Really, this is the first adversity they’ve faced. And even then, we’re calling it adversity only because their season hasn’t presented them anything worse. They’re missing depth defenceman Carson Soucy and third-line power forward Dakota Joshua, but have had no injuries to their top players. Their five-on-five shooting percentage of 12 per cent is unprecedented since the NHL began tracking the statistic in 2009, and their PDO (shooting percentage and save percentage) of 104.5 will also be a new record if maintained.

There have been a series of bewildering calls against the Canucks the last four games, and it feels like all the bounces that were going for them for most of the season are now going the other way. On Tuesday, for instance, Ryan Johansen scored the first Avalanche goal when Jack Johnson’s errant point shot bounced to him off the end boards AND the back corner of the Canuck net. On Johansen’s second goal, which broke a 1-1 tie at 1:35 of the third period, Cole tried to block with his arm the Avalanche centre’s floater from the blue line but instead nicked it past Vancouver goalie Thatcher Demko.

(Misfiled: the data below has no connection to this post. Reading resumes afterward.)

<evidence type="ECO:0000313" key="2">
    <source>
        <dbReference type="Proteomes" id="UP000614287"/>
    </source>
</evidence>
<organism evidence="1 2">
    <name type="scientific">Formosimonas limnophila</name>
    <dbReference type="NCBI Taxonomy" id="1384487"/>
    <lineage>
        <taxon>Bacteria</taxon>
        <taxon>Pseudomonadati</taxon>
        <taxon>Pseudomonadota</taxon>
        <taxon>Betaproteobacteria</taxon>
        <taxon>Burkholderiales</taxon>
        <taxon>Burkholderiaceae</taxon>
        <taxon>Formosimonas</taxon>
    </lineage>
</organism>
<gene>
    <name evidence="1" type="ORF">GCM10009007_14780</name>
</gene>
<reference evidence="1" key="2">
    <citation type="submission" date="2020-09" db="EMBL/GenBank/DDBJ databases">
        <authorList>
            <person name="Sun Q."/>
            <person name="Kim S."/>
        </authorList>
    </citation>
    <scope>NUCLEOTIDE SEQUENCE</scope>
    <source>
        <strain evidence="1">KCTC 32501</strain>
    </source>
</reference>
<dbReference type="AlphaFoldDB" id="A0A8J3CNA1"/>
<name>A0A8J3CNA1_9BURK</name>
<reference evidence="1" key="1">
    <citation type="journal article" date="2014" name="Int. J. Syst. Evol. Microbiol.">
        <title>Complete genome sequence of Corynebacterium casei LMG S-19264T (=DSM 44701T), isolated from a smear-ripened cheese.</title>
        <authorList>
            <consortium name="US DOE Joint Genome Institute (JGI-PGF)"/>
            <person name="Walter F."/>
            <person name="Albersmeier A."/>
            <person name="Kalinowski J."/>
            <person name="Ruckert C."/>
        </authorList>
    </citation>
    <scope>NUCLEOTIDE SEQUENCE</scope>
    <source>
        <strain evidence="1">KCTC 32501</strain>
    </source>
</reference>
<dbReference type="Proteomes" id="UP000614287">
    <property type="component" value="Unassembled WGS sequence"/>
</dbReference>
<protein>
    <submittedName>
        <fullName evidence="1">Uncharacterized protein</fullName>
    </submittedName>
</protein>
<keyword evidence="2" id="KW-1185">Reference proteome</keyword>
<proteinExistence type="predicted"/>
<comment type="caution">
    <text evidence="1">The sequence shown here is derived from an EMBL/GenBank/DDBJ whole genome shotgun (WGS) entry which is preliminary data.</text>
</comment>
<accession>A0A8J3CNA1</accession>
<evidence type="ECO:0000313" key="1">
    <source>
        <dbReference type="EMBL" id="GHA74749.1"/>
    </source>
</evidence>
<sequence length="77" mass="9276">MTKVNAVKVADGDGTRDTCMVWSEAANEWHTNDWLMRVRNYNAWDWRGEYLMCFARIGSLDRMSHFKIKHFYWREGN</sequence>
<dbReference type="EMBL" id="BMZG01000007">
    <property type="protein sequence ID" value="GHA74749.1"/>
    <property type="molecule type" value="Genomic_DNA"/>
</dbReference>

This week is an honest-to-goodness stress test for the Canucks, an examination of how they play under pressure and difficult circumstances. If this is not adversity, at least it will do until real adversity gets here.

“You can ask Colorado; if you want to go far (in the playoffs), you’re going to face it,” Canucks coach Rick Tocchet said before Tuesday’s game. “You don’t pick and choose adversity. Adversity can hit you at any time, and it can hit you 10 times worse at any time. It’s always good. I mean, who wants to play hockey games for nothing? We tasted that last year. We’re playing for something. So that should get you going and that should help you have scar tissue for that adversity that hits you.”

Tocchet promised, “The heat’s going to get hotter.”


Undrafted in both junior and professional hockey, Canuck prospect Arshdeep Bains had a commendable NHL debut in Denver where Tocchet, interestingly, deployed the winger from Surrey, B.C., on the third line alongside Teddy Blueger and Conor Garland.

The 23-year-old, signed as a free agent by the Canucks two years ago during Bains’ 112-point overage season in the Western Hockey League, set up a couple of excellent scoring chances for Blueger, led the Canucks with three hits and finished with two shots on goal during 13:21 of ice time. He also took a tripping penalty and was on the ice for Johansen’s goals.